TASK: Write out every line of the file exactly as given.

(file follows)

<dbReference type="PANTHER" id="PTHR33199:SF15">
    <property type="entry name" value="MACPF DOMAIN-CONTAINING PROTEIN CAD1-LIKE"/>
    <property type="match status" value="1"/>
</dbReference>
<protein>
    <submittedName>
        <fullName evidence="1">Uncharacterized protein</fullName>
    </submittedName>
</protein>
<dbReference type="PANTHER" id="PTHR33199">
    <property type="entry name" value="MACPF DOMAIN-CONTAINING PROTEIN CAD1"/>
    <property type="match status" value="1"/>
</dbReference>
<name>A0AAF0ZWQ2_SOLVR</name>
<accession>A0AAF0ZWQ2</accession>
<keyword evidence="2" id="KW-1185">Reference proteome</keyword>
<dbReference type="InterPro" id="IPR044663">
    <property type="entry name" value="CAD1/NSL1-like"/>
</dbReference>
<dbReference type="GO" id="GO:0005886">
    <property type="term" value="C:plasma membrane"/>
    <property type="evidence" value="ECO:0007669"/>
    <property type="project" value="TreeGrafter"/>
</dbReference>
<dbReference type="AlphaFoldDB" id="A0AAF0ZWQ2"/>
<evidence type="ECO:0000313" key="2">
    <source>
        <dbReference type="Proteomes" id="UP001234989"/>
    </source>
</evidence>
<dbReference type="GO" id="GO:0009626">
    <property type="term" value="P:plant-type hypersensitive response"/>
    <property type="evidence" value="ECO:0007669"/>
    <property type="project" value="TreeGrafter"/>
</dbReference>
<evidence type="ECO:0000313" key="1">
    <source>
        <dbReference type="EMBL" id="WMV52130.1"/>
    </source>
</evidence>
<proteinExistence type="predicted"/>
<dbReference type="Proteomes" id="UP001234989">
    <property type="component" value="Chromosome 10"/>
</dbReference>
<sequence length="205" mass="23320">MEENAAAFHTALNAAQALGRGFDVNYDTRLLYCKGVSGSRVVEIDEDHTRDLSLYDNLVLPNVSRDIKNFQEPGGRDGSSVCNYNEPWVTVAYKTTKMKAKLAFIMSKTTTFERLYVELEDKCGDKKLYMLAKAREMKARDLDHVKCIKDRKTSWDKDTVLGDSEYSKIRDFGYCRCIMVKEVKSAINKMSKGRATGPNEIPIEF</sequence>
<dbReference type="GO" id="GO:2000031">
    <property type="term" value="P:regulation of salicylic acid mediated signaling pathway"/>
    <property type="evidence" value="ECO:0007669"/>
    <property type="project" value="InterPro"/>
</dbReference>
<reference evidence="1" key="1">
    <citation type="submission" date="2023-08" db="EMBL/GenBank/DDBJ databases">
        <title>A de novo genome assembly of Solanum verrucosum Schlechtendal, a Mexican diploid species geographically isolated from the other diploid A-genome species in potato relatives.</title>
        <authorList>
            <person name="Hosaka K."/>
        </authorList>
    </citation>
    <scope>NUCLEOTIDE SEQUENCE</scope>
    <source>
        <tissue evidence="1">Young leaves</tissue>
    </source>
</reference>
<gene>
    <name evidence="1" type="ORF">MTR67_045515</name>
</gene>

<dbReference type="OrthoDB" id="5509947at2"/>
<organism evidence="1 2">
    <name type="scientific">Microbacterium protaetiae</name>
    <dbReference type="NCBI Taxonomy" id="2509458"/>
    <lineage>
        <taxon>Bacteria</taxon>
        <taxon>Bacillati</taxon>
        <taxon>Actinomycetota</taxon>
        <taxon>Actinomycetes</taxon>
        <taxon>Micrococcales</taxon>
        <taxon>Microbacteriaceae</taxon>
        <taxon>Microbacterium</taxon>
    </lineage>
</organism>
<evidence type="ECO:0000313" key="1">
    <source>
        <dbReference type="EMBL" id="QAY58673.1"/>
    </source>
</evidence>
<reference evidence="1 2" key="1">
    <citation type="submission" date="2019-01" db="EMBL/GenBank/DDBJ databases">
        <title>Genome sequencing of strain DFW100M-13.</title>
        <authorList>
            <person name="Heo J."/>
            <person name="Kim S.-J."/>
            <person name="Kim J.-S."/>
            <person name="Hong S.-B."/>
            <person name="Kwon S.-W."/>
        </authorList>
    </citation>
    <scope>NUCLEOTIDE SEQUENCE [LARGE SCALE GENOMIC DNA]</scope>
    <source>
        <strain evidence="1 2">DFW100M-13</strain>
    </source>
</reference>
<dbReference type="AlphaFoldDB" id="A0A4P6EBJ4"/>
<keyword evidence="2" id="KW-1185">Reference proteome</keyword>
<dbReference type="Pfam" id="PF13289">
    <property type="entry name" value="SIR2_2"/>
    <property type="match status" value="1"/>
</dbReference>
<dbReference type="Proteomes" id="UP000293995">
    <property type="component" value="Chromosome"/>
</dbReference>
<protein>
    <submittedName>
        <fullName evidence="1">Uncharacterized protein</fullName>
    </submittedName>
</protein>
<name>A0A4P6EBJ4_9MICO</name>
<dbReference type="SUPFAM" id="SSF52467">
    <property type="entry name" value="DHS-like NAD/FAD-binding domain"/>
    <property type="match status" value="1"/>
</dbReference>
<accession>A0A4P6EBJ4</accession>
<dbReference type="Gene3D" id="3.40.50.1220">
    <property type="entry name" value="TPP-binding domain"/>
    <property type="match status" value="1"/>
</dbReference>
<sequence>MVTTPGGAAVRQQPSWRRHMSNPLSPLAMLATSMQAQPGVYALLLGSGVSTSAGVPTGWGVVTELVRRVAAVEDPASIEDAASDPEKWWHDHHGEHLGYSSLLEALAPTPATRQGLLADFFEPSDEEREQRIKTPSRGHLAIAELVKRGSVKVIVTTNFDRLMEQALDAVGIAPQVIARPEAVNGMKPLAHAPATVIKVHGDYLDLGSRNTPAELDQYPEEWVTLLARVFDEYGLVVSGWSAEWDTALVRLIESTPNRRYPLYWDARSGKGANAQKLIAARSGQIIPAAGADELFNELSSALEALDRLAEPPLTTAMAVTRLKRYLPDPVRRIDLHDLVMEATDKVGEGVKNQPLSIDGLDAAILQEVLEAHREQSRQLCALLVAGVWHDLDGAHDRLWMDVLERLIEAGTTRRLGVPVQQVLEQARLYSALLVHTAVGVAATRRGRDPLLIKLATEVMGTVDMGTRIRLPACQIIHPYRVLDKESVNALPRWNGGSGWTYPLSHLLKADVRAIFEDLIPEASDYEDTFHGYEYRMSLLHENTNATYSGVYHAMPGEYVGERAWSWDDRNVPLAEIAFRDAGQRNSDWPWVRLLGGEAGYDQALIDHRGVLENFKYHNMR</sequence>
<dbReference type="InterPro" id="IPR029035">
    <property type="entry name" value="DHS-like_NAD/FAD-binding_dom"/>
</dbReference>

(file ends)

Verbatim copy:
<dbReference type="PANTHER" id="PTHR33199:SF15">
    <property type="entry name" value="MACPF DOMAIN-CONTAINING PROTEIN CAD1-LIKE"/>
    <property type="match status" value="1"/>
</dbReference>
<protein>
    <submittedName>
        <fullName evidence="1">Uncharacterized protein</fullName>
    </submittedName>
</protein>
<dbReference type="PANTHER" id="PTHR33199">
    <property type="entry name" value="MACPF DOMAIN-CONTAINING PROTEIN CAD1"/>
    <property type="match status" value="1"/>
</dbReference>
<name>A0AAF0ZWQ2_SOLVR</name>
<accession>A0AAF0ZWQ2</accession>
<keyword evidence="2" id="KW-1185">Reference proteome</keyword>
<dbReference type="InterPro" id="IPR044663">
    <property type="entry name" value="CAD1/NSL1-like"/>
</dbReference>
<dbReference type="GO" id="GO:0005886">
    <property type="term" value="C:plasma membrane"/>
    <property type="evidence" value="ECO:0007669"/>
    <property type="project" value="TreeGrafter"/>
</dbReference>
<dbReference type="AlphaFoldDB" id="A0AAF0ZWQ2"/>
<evidence type="ECO:0000313" key="2">
    <source>
        <dbReference type="Proteomes" id="UP001234989"/>
    </source>
</evidence>
<dbReference type="GO" id="GO:0009626">
    <property type="term" value="P:plant-type hypersensitive response"/>
    <property type="evidence" value="ECO:0007669"/>
    <property type="project" value="TreeGrafter"/>
</dbReference>
<evidence type="ECO:0000313" key="1">
    <source>
        <dbReference type="EMBL" id="WMV52130.1"/>
    </source>
</evidence>
<proteinExistence type="predicted"/>
<dbReference type="Proteomes" id="UP001234989">
    <property type="component" value="Chromosome 10"/>
</dbReference>
<sequence length="205" mass="23320">MEENAAAFHTALNAAQALGRGFDVNYDTRLLYCKGVSGSRVVEIDEDHTRDLSLYDNLVLPNVSRDIKNFQEPGGRDGSSVCNYNEPWVTVAYKTTKMKAKLAFIMSKTTTFERLYVELEDKCGDKKLYMLAKAREMKARDLDHVKCIKDRKTSWDKDTVLGDSEYSKIRDFGYCRCIMVKEVKSAINKMSKGRATGPNEIPIEF</sequence>
<dbReference type="GO" id="GO:2000031">
    <property type="term" value="P:regulation of salicylic acid mediated signaling pathway"/>
    <property type="evidence" value="ECO:0007669"/>
    <property type="project" value="InterPro"/>
</dbReference>
<reference evidence="1" key="1">
    <citation type="submission" date="2023-08" db="EMBL/GenBank/DDBJ databases">
        <title>A de novo genome assembly of Solanum verrucosum Schlechtendal, a Mexican diploid species geographically isolated from the other diploid A-genome species in potato relatives.</title>
        <authorList>
            <person name="Hosaka K."/>
        </authorList>
    </citation>
    <scope>NUCLEOTIDE SEQUENCE</scope>
    <source>
        <tissue evidence="1">Young leaves</tissue>
    </source>
</reference>
<gene>
    <name evidence="1" type="ORF">MTR67_045515</name>
</gene>

<dbReference type="OrthoDB" id="5509947at2"/>
<organism evidence="1 2">
    <name type="scientific">Microbacterium protaetiae</name>
    <dbReference type="NCBI Taxonomy" id="2509458"/>
    <lineage>
        <taxon>Bacteria</taxon>
        <taxon>Bacillati</taxon>
        <taxon>Actinomycetota</taxon>
        <taxon>Actinomycetes</taxon>
        <taxon>Micrococcales</taxon>
        <taxon>Microbacteriaceae</taxon>
        <taxon>Microbacterium</taxon>
    </lineage>
</organism>
<evidence type="ECO:0000313" key="1">
    <source>
        <dbReference type="EMBL" id="QAY58673.1"/>
    </source>
</evidence>
<reference evidence="1 2" key="1">
    <citation type="submission" date="2019-01" db="EMBL/GenBank/DDBJ databases">
        <title>Genome sequencing of strain DFW100M-13.</title>
        <authorList>
            <person name="Heo J."/>
            <person name="Kim S.-J."/>
            <person name="Kim J.-S."/>
            <person name="Hong S.-B."/>
            <person name="Kwon S.-W."/>
        </authorList>
    </citation>
    <scope>NUCLEOTIDE SEQUENCE [LARGE SCALE GENOMIC DNA]</scope>
    <source>
        <strain evidence="1 2">DFW100M-13</strain>
    </source>
</reference>
<dbReference type="AlphaFoldDB" id="A0A4P6EBJ4"/>
<keyword evidence="2" id="KW-1185">Reference proteome</keyword>
<dbReference type="Pfam" id="PF13289">
    <property type="entry name" value="SIR2_2"/>
    <property type="match status" value="1"/>
</dbReference>
<dbReference type="Proteomes" id="UP000293995">
    <property type="component" value="Chromosome"/>
</dbReference>
<protein>
    <submittedName>
        <fullName evidence="1">Uncharacterized protein</fullName>
    </submittedName>
</protein>
<name>A0A4P6EBJ4_9MICO</name>
<dbReference type="SUPFAM" id="SSF52467">
    <property type="entry name" value="DHS-like NAD/FAD-binding domain"/>
    <property type="match status" value="1"/>
</dbReference>
<accession>A0A4P6EBJ4</accession>
<dbReference type="Gene3D" id="3.40.50.1220">
    <property type="entry name" value="TPP-binding domain"/>
    <property type="match status" value="1"/>
</dbReference>
<sequence>MVTTPGGAAVRQQPSWRRHMSNPLSPLAMLATSMQAQPGVYALLLGSGVSTSAGVPTGWGVVTELVRRVAAVEDPASIEDAASDPEKWWHDHHGEHLGYSSLLEALAPTPATRQGLLADFFEPSDEEREQRIKTPSRGHLAIAELVKRGSVKVIVTTNFDRLMEQALDAVGIAPQVIARPEAVNGMKPLAHAPATVIKVHGDYLDLGSRNTPAELDQYPEEWVTLLARVFDEYGLVVSGWSAEWDTALVRLIESTPNRRYPLYWDARSGKGANAQKLIAARSGQIIPAAGADELFNELSSALEALDRLAEPPLTTAMAVTRLKRYLPDPVRRIDLHDLVMEATDKVGEGVKNQPLSIDGLDAAILQEVLEAHREQSRQLCALLVAGVWHDLDGAHDRLWMDVLERLIEAGTTRRLGVPVQQVLEQARLYSALLVHTAVGVAATRRGRDPLLIKLATEVMGTVDMGTRIRLPACQIIHPYRVLDKESVNALPRWNGGSGWTYPLSHLLKADVRAIFEDLIPEASDYEDTFHGYEYRMSLLHENTNATYSGVYHAMPGEYVGERAWSWDDRNVPLAEIAFRDAGQRNSDWPWVRLLGGEAGYDQALIDHRGVLENFKYHNMR</sequence>
<dbReference type="InterPro" id="IPR029035">
    <property type="entry name" value="DHS-like_NAD/FAD-binding_dom"/>
</dbReference>